We have identified a condition of international politics that we term “threat deflation”—where one state consistently underestimates the nature and scope of the threat it faces from an adversary. Unfortunately for the American people, and U.S. national security, the archetype of threat deflation has been the United States in its relationship with the People’s Republic of China (PRC) from the end of the Cold War with the Soviet Union until today. Successive U.S. presidents, save the Trump administration, underestimated the PRC to a large degree because of the success of the pro-PRC engagement school of thought which has dominated the opinion of elites within the American national security community. Regrettably, the Biden administration has returned to governance by the engagement school of thought, as evidenced by the Department of Defense recently released annual report to Congress Military and Security Developments Involving the People’s Republic of China 2023.
The report’s virtues include its overview of the PRC military’s expanding capabilities, doctrine, and growing global presence, and description of developments in each of the Chinese military services, nuclear forces, special operations forces, joint logistical support force, and the Strategic Support Force, which is responsible for space, cyber, communications, technical reconnaissance, and information and psychological warfare capabilities and missions in support of the other services.
However, for understanding the PRC threat—precisely what Congress intended each annual report to be—the framework is a triumph of the engagement school. Accordingly, the report is a disastrous failure of its mission and is a case study in threat deflation. This failure is compounded when we recognize the tremendous chance the medium provides to explain the nature of the PRC’s military threat and global ambitions. There is great opportunity cost concerning what the report should have been to educate and inform, but did not. Threat deflation is a pernicious strategic problem that plagues the U.S. national security community. It is a problem that the Biden administration will not solve but only compound.
This analysis focuses on five major problems that only help to continue threat deflation when the report might have improved the American people’s and Congress’ understanding of the PRC’s hard-power threat.
First, the report accepts the PRC’s projection of its national strategy as “the great rejuvenation of the Chinese nation” only to be achieved by 2049. What is of significant concern is that the report repeats this Chinese Communist Party (CCP) declaration without critical analysis or understanding that the term is deceptive and a euphemism for the PRC’s domination, and the timeline is subterfuge, as the CCP makes its bid for global hegemony today, far before 2049.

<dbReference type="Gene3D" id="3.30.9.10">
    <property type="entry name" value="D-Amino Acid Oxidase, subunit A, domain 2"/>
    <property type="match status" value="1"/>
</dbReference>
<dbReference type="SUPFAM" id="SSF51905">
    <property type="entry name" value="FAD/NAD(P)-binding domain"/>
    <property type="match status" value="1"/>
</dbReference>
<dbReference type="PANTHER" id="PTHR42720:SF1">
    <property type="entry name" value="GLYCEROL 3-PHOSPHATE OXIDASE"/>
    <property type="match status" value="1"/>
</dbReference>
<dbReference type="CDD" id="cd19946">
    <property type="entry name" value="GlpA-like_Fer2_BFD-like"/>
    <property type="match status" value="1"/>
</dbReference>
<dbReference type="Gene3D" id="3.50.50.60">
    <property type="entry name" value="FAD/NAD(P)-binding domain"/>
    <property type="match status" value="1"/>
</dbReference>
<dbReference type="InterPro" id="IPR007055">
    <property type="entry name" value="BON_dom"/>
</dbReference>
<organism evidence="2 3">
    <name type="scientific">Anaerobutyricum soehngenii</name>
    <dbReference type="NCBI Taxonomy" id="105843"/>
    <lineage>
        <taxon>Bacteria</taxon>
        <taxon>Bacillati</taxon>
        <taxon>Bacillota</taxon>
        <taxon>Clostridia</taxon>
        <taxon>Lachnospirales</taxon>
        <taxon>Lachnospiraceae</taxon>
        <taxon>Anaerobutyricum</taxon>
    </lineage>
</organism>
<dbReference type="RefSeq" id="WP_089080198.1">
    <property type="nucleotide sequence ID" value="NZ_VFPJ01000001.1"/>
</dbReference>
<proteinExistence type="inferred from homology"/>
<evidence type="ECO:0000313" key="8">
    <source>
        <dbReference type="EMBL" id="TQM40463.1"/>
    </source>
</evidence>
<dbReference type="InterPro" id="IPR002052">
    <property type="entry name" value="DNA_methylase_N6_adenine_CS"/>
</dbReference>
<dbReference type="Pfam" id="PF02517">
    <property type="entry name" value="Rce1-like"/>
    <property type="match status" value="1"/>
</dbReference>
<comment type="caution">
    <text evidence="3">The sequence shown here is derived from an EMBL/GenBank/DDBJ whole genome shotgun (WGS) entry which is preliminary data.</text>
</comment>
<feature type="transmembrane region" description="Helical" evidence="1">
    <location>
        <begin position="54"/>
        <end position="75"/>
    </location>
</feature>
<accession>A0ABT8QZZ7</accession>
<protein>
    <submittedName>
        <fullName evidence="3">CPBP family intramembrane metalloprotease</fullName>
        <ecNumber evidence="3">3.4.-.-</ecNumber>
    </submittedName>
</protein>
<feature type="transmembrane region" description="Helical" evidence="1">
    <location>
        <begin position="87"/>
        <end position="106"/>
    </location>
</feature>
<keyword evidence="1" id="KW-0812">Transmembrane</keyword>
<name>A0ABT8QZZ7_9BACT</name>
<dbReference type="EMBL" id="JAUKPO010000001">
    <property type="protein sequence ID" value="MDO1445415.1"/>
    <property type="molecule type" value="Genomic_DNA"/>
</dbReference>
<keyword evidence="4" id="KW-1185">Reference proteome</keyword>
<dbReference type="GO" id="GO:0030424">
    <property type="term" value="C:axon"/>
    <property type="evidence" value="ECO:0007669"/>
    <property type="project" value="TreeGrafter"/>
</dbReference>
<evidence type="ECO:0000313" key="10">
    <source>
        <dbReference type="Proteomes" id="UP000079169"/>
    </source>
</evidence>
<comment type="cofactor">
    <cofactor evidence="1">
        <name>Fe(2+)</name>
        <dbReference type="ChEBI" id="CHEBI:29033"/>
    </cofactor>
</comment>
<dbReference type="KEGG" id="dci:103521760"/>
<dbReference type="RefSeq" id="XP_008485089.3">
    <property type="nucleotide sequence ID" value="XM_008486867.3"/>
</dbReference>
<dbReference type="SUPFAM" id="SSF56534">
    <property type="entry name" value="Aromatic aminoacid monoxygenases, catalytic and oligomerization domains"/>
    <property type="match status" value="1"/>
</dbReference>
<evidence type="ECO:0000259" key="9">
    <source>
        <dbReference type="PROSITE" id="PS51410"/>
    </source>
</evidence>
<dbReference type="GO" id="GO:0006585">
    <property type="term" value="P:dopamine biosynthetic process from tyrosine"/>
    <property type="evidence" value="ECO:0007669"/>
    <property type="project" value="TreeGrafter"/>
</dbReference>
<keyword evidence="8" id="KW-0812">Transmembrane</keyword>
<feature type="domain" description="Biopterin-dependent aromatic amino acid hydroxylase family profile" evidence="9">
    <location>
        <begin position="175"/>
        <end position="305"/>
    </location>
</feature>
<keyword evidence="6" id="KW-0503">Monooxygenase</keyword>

By accepting the PRC’s characterization, the report threat deflates rather than accurately portrays the scope and immediacy of the threat. A key aspect of the CCP’s political warfare campaign is to convince Americans that its strategic ambition will not be realized until mid-century when in fact it is realizing that ambition today. For instance, the report states “the CCP has not defined what it means by its ambition to have a “world-class” military by the end of 2049.” Or this classic statement of threat deflation, “the PLA increasingly views warfare as a confrontation between opposing operational systems, rather than a war of annihilation between opposing mechanized military forces.”
These are dangerous and misleading statements because the totality of military growth and expansion of lethal warfighting capabilities that are documented throughout the rest of the report, even as deflated as they are, does in fact prove the PRC is realizing its military ambitions today, not in a quarter-century from now. The cause of this Olympian ambition, as well as the necessity to confront and defeat the U.S., is the Communist ideology of the PRC. The ideology of Communism receives scant mention, which implies the report’s authors do not understand the importance of the Chinese Communist Party Communist ideology.
Hence, there is massive disconnect in the report between what it says the PRC’s ambition are and the ubiquitous and frenetic activity of the PRC’s military that it documents. This inherent failure of foresight demonstrates the tremendous strategic error made by the engagement school. George Orwell wrote: “to see what is in front of one’s nose needs a constant struggle.” On the PRC threat, Orwell was wrong. What was happening was clear. Year-after-year, in front of nose of the U.S. intelligence community, military, think tanks, and presidential administrations except for Trump, the PRC was becoming more powerful. The engagement school ignored it. In this regard, Orwell has to be modified: “to ignore what in front of one’s nose is actually easy to do, especially if there is money to be made.”